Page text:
Battle of the Graphic Biographies: Hill and Wang

Continuing on with my theme “Battle of the Graphic Biographies” begun earlier this year Che Guevera, this month I’ve had a couple different titles at Hill & Wang take each other on– all a part of their Novel Graphics series. I, somewhat arbitrarily, began reading these books in chronological order: Trotsky, J. Edgar Hoover, Malcolm X, Reagan. My interest is obviously to provide some aesthetic feedback, but more to point out political strengths and weaknesses of the titles.

cover gallery
My first note is that each book appears to be politically tailored for the audience most likely to pick it up—the biographies speak more or less favorably of the people they spotlight.  But my questions going in are, “Do I better understand the person I’m reading about?” “Am I hearing of their life in their own words–while seeing an interpretation of events from a 3rd person?” “Is this historically/politically accurate?”

trotsky bio

Title: TROTSKY: A Graphic Biography
Writer & Illustrator: Rick Geary
Published: 2009

I had serious suspicions about this one, going in. Whereas the other book covers are more or less realistic, Trotsky’s is purely mythological. We see him astride a horse as some kind of atheist St. George–all the while he sits underneath, naked on a pile of human skulls. These images come from two very different interpretations of Trotsky’s role in the Russian Revolution–both over-zealous and emotional, both incorrect. While I appreciate the re-visiting of historical cartoons and illustrations, it seems necessary for me to make note of the the point that both graphics were commissioned by opposing governments during one of the most highly polarized moments of the 20th Century: the rise of the Russian Revolution.

The cover of 'TROTSKY (The Graphic Biography)' took inspiration from these political cartoons of the time. On the left, Viktor Deni, an author working for the Russian Soviet Federative Socialist Republic (RSFSR) in 1918, depicts Trotsky as St. George, slaying the dragon of "counterrevolution". On the right, Polish government anti-communist poster to counter Bolshevik propaganda from Russia during the Polish-Russian war 1920, showing People's Commissar for the Army Lev Davidovich Bronstein (Leon Trotsky). Large caption reads: "Bolshevik freedom."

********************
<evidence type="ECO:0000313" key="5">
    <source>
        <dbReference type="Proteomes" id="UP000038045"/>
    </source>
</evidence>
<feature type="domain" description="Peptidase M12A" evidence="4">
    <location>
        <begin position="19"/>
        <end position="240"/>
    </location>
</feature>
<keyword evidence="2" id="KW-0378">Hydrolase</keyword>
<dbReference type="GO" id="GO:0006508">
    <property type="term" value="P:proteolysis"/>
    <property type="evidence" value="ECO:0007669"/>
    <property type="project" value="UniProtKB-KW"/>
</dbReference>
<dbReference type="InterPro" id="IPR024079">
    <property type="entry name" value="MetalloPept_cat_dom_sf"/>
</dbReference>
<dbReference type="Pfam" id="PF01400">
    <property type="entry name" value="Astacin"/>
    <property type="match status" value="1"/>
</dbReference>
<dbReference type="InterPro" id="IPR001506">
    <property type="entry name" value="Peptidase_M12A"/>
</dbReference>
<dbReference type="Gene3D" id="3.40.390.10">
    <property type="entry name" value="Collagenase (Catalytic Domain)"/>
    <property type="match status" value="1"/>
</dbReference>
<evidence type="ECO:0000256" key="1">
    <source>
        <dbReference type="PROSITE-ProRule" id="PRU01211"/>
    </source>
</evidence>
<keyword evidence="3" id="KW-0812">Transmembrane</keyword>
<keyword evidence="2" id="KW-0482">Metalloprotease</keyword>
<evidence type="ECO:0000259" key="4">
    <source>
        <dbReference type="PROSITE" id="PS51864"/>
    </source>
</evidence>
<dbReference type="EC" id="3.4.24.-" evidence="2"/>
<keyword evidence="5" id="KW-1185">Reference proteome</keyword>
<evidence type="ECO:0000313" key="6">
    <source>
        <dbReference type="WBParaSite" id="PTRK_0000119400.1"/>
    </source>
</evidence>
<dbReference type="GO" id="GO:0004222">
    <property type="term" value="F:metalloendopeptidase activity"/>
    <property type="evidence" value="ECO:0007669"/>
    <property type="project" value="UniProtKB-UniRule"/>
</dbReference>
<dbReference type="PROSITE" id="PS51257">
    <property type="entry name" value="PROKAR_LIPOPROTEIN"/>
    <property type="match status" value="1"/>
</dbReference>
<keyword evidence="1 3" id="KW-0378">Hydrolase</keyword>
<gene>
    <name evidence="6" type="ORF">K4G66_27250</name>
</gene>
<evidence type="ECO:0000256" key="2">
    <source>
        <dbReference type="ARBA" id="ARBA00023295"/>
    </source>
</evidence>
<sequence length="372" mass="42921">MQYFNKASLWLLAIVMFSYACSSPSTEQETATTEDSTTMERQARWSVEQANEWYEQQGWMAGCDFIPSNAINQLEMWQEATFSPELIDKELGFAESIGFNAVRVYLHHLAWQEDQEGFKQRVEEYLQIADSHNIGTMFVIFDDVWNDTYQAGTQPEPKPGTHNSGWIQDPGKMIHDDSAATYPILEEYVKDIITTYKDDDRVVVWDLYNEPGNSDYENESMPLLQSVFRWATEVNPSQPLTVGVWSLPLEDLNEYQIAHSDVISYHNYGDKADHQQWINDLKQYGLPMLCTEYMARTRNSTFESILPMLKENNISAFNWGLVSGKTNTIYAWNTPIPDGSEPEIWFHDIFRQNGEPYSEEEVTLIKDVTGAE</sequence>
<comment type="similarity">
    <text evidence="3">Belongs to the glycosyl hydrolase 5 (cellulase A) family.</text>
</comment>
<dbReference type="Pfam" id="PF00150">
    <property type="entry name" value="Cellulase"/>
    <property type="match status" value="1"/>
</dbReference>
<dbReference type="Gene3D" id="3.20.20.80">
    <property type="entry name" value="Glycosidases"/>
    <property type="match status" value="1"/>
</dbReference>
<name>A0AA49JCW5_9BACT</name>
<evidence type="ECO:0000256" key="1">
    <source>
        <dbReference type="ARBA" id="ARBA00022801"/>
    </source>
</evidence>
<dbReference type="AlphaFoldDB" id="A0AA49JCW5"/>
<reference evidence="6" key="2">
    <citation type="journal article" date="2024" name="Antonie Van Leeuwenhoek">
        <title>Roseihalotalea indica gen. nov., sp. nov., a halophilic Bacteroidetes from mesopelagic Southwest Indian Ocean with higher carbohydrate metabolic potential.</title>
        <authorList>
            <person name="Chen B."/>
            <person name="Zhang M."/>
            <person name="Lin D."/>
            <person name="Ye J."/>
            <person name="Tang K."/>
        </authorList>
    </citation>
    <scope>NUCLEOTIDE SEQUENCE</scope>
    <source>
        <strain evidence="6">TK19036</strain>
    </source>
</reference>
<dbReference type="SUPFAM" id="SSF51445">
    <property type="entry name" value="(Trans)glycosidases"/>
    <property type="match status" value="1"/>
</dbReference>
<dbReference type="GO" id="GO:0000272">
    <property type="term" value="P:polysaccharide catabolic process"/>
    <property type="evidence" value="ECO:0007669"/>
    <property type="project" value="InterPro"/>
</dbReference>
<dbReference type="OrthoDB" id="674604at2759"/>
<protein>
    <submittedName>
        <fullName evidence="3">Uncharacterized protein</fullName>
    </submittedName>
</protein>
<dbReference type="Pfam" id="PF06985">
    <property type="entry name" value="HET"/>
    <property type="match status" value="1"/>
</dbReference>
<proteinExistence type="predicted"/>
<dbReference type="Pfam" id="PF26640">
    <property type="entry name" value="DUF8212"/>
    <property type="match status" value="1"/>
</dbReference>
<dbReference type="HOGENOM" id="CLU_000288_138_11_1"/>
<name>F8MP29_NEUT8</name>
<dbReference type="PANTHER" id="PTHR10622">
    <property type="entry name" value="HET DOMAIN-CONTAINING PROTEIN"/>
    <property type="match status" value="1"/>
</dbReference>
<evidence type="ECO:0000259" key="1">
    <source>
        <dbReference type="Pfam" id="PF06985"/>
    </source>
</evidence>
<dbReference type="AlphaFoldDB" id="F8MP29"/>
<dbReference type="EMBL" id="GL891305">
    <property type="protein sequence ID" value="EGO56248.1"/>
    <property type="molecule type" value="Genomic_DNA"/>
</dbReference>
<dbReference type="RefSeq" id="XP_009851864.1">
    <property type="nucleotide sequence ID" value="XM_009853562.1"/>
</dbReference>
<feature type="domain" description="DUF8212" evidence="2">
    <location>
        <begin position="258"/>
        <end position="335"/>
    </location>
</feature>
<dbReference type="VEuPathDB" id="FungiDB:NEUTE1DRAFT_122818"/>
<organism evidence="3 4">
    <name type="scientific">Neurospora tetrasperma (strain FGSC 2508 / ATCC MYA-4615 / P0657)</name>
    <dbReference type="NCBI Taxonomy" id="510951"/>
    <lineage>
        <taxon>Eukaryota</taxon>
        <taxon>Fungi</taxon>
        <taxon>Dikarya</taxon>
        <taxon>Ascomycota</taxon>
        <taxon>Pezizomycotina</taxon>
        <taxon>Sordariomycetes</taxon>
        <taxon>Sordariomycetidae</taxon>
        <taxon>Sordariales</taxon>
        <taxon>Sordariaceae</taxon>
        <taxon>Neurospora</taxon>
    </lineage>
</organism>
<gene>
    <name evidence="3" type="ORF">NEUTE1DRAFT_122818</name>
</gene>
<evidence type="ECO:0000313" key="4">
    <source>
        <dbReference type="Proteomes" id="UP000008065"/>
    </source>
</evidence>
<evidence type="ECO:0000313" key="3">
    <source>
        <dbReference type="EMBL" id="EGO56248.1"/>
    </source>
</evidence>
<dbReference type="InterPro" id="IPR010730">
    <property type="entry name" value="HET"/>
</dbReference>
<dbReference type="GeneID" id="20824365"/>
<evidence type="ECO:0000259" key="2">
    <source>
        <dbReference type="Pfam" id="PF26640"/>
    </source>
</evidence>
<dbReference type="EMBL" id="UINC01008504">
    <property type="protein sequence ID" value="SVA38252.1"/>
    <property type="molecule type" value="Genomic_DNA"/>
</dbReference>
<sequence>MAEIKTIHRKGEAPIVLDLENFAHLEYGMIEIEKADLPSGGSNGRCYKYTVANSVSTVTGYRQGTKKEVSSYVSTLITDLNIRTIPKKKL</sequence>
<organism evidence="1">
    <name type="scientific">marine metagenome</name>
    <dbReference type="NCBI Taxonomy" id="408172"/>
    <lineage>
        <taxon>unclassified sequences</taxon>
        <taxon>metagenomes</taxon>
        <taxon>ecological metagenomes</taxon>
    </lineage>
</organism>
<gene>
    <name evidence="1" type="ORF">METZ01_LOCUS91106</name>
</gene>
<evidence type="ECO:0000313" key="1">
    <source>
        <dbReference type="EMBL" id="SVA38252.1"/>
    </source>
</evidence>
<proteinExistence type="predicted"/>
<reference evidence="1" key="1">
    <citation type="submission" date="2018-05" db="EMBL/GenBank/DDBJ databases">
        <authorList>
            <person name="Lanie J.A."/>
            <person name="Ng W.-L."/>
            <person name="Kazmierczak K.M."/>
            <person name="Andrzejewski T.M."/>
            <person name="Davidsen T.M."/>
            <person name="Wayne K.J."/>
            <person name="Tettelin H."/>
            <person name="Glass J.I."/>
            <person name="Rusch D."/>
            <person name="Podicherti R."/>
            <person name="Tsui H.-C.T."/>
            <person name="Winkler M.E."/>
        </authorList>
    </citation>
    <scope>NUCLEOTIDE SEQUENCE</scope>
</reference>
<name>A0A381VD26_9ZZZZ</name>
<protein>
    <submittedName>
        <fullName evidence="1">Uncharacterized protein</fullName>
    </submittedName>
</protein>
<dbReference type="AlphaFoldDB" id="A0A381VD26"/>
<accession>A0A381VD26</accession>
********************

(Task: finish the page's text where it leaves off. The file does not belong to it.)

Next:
The cover of ‘TROTSKY (The Graphic Biography)’ took inspiration from these political cartoons of the time. On the left, Viktor Deni, an author working for the Russian Soviet Federative Socialist Republic (RSFSR) in 1918, depicts Trotsky as St. George, slaying the dragon of “counterrevolution”. On the right, Polish government anti-communist poster to counter Bolshevik propaganda from Russia during the Polish-Russian war 1920, showing People’s Commissar for the Army Lev Davidovich Bronstein (Leon Trotsky). Large caption reads: “Bolshevik freedom.”

I think anyone who sees a book of 100 pages claiming to tell the life of Leon Trotsky is pretty much kidding themselves. Once into the story, you might be able to tell why: this man was a mover and shaker of continents, social structures and financial systems in a way that practically boggles the mind. In a time before television, let alone the internet and social media, Trotsky was world-famous for his ideas and his conviction to carry them to fruition.

This book, albeit abridging-ly, details his early years as a landowner’s son in modern-day Ukraine, a student activist and intellectual, his political development, his multiple exiles by the Russian Czar. It’s a whirlwind. In fact, it’s a struggle just to get all of these points down, without even going into what made Trotsky’s ideas so intriguing/dangerous, let alone his various roles in the the Revolution. Despite the obvious limitations, I believe Rick Geary does a stand-up job trying to pull together an epic biography that at least attempts to discuss serious politics.  Geary’s style lends itself well to the time period: a bit cold and minimalistic–but not cartoony. The line-work reminds me of borsch and cold, dry winters. In a good way.